Consumer wins: Best Buy and other retail moves, Amazon Kindles, Sprint acquisition talks

As tech-related competition heats up among big U.S. companies, here are a few examples of how consumers are benefiting or could benefit:

• Best Buy, the electronics retailer that like other stores is struggling amid the rise of showrooming (the growing practice of going to a store to touch and see a product, then buying it online for cheaper), is fighting back. The Wall Street Journal reports that the Minnesota-based company is planning to match online competitors’ prices. The number of people who showroom at Best Buy “is a factor. It is material,” company executive Bill Hoffman tells the WSJ.

Another giant retailer, Wal-Mart, is hoping to boost its competitive advantage. It reportedly has begun to test same-day delivery of online purchases on the East Coast, with the service scheduled to expand to the Bay Area as early as later this month.

Best Buy and Wal-Mart have a big common rival:, which often offers lower prices partly because it does not collect sales taxes in many states. But Amazon has reached deals with some states, including California, where it recently began to collect sales taxes.

Wal-Mart last month announced that it would stop selling Amazon’s Kindle e-reader at its stores. (See Amazon’s tangled web: Wal-Mart’s Kindle dumping and more.)

• Speaking of Amazon, CEO Jeff Bezos told the BBC the Seattle company doesn’t make money from its hardware, which includes Kindle e-readers and Kindle Fire tablets.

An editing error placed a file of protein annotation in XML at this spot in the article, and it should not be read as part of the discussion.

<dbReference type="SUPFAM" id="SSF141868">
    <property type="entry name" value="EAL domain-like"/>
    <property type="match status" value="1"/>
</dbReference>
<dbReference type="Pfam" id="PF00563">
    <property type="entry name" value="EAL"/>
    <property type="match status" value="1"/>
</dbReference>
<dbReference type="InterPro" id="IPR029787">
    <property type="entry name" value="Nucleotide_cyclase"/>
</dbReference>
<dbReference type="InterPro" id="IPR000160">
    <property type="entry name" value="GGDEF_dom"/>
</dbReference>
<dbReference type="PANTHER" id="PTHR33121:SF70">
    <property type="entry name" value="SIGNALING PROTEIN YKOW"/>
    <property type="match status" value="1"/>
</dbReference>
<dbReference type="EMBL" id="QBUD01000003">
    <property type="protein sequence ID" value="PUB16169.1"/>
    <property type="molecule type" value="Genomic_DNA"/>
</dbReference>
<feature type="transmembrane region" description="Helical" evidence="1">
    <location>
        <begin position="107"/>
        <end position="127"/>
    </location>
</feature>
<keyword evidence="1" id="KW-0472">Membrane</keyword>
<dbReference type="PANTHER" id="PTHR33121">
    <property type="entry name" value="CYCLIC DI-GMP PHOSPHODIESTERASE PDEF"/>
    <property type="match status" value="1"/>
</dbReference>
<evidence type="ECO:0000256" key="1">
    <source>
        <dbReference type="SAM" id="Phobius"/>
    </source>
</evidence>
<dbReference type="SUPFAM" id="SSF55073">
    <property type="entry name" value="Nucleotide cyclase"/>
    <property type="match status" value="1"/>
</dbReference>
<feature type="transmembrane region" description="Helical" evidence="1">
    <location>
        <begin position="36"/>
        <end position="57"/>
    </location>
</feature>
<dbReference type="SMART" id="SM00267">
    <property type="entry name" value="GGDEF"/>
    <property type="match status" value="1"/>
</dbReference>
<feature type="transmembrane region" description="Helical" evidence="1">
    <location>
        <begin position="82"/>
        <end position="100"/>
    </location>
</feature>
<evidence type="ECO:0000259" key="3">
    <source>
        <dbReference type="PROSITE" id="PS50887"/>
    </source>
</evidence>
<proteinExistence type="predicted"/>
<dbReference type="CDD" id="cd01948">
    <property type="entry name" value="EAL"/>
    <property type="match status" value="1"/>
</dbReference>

“We want to make money when people use our devices, not when people buy our devices,” Bezos said.

Analysts have said Amazon’s tablets, which are cheaper than Apple’s iPad, are a “legitimate” competitor to that popular tablet, and others. (See The Apple vs. Amazon story: e-books, tablets.) The BBC points out that Apple and Android tablet makers rely on profit from their hardware sales. But Amazon is relying on its wide-ranging platform, which includes books, music, movies and more, to rake in the cash.

Great deal for those who want a cheaper tablet, right? It comes with a caveat: Amazon does everything it can to keep its customers loyal. For example, its Kindle Lending Library is tied to its Prime shipping service. “Prime does lock you into its platform,” Colin Gillis of BCG Partners tells the BBC.

• Finally, a development with the potential to benefit wireless consumers: the proposed acquisition of No. 3 U.S. wireless provider Sprint Nextel. As Bloomberg reports, if Japan’s Softbank buys a majority stake in Sprint, it would give the Kansas company the cash it needs to build out and/or boost its network, and compete more fiercely with Nos. 1 and 2 Verizon and AT&T, which reportedly control 75 percent of the nation’s wireless subscribers.

Sprint shares rose sharply Thursday on news of the talks; they are off slightly today. The proposed deal is reportedly worth $12.8 billion.


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  • geocatherder

    I admit to being an Amazon Prime junkie. The utterly reliable second-day service is delightful, and it even works when I’m vacationing back-of-beyond. Transferring book purchases to my new computer and to my Kindle reader was effortless. Plus, when buying things like electronics, I’ve found the technical descriptions to be at least as useful as what some overworked clerk at Big Box is going to be able to tell me.

  • sd

    The Best Buy price-matching is almost pointless. It applies only to appliances and electronics, not to tech or media. The fine print says “selected” competitors. And it must be requested of and accepted at the discretion of the BBUY employee on the sales floor. With their special product model numbers that disinvite such comparison to start with.

    It makes nice press, but there are enough holes in the fine print to drive a semi through.